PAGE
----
An Appeal


We are standing on the edge of a rapidly eroding sea-cliff. Battered by pounding waves it crashes into the ocean piece by piece, chunk by chunk. The danger of us falling into the churning water is there but it dimly registers in our minds…we think “all we need to do is take a step back” and thus avoid the tumble. Every day for decades we have been told that the cliff is unstable and that it will only get worse unless we shore it up; instead we built houses and restaurants on it because everyone agreed the view was spectacular.

The first few collapses were scary, but it seemed obvious that the whole thing wasn’t going to come down all at once. Now however, the cliff collapse is accelerating, and we have all taken so many steps back from the edge that when we turned around to run away we faced a wall. We can’t walk backwards from that edge; so we are now forced to face the sea and the inevitable drop into the darkness.

The changes currently happening on Earth in relation to the global climate are subtle, too subtle for most people in the developed world to even notice. It’s hard not to sympathize with the average middle-class American who is struggling to feed their kids, pay their mortgage, pay their insurance and keep a semblance of a high standard of living. How can that person give the time and energy needed to even think about some small island chain in Micronesia that is disappearing under the rising ocean? How do they have time to worry about the delicate balance of melting permafrost (permafrost, what’s that?) in the Arctic? How can they comprehend the significance in the parts per million of an invisible gas in the atmosphere and how it dictates what happens to the weather in Guadalajara and Far Rockaway? Without knowledge itself, they will never really invest that time. Without relating it to their day to day lives, they will never actually care.

The vast majority of Americans have a very basic understanding of science. They’re seriously interested and invested in the results of science, but not the thought patterns and processes of what constitutes science. The hunger for understanding is out there. You can find in children asking questions of their parents about why is the sky blue, or what happened to the dinosaurs, or why does the moon shine at night? Most parents would tell their kids to ask their teachers, (or worse, that God did it) as opposed to looking up the answer themselves. Systemic coordination of information and dissemination of that information is the biggest issue confronting society today. If you don’t understand, how can you make a decision?

The major media news outlets are owned in whole by major corporations with a serious injection of self-interest and protection of their bottom lines. Global warming is anathema to leaders in the two major political parties, with one of them, the Republican Party, completely aligned against the basics of climate science. The people of this nation look to their leaders for leadership, when those very same leaders look to their political benefactors for directions. Exxon, ARCO, Gulf, Shell and ConocoPhillips all supply the anti-warming agenda and purposefully obfuscate proposals for renewable energy. In some states there is active legislation to tax solar power and penalize individuals who contribute energy back into their local power grids! What is the motivation behind this? The obvious answer about protecting profits doesn’t seem to be sufficient when any of these enormously powerful companies could spend a weeks’ worth of gasoline profits to R&D supremely efficient solar cells, or a month’s worth of profits to build orbiting microwave power stations to beam energy to anywhere on Earth.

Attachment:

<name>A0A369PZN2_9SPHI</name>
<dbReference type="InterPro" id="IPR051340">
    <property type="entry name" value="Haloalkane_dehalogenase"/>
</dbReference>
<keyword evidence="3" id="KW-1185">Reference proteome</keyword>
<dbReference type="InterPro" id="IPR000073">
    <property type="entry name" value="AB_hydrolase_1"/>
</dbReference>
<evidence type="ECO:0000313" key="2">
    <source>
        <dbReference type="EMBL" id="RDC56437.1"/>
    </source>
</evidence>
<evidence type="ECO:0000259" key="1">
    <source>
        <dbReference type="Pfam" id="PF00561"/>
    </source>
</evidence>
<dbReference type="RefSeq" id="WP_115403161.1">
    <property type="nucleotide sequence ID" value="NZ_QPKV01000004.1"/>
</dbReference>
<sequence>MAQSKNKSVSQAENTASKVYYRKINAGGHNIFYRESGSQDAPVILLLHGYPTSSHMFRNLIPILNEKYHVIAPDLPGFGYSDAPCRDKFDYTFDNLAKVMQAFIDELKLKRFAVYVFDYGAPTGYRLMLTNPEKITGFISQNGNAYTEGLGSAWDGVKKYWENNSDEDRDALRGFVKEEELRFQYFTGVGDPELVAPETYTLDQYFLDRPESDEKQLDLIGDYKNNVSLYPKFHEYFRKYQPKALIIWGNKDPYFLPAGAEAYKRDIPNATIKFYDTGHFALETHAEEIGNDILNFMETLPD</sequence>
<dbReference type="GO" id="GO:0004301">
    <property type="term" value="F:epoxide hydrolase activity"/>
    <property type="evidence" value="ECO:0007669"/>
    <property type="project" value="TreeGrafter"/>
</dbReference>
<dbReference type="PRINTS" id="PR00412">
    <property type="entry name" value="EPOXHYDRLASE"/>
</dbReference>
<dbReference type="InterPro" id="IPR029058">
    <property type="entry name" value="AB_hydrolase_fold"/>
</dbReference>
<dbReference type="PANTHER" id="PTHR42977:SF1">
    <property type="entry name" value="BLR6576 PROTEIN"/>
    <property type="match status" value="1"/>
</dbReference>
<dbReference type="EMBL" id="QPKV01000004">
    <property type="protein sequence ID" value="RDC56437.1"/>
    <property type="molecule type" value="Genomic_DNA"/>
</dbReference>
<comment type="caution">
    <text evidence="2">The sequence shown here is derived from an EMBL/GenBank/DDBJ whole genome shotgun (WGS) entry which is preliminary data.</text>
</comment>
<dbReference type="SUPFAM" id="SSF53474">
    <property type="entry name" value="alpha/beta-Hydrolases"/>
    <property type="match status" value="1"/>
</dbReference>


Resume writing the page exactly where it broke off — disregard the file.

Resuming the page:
Which titan of industry wants to be seen as a leader in powering the world cleanly, safely, and above all, cheaply? The sun is free ladies and gentlemen; all it takes is money to make money.

Television programming is entertainment focused. Coming home from work, exhausted and ready to take your mind off of the work-a-day world, the last thing you want to watch is programming that requires you to think more than absolutely necessary. Shows about rapists, voyeuristic reality shows about rich semi-celebrities, game shows were people humiliate themselves for cash and prizes, and corporate news media focusing on pre-digested stories with a feel good spin…that’s what’s on the TV. Shows about science are out there, but are few and far between. The average content on networks like the Learning Channel and the Science Channel (home of “World’s Strangest Explosions”) rarely offer actual information pertaining to real, hard science. You can learn by osmosis through shows like “Myth Busters” and “Through the Wormhole” about certain properties of mathematics and physics, but not the meat and bones of trial and error research and the application of certain fundamentals of investigative thought. What is a hypothesis? How do you test a theory? What constitutes a chemical reaction? These things are easily taught and can be done in an engaging way-which has been accomplished by science educators like Bill Nye for children. Adults can be marketed to and can be reached on a bedrock level to inculcate them with a way to understand these basics.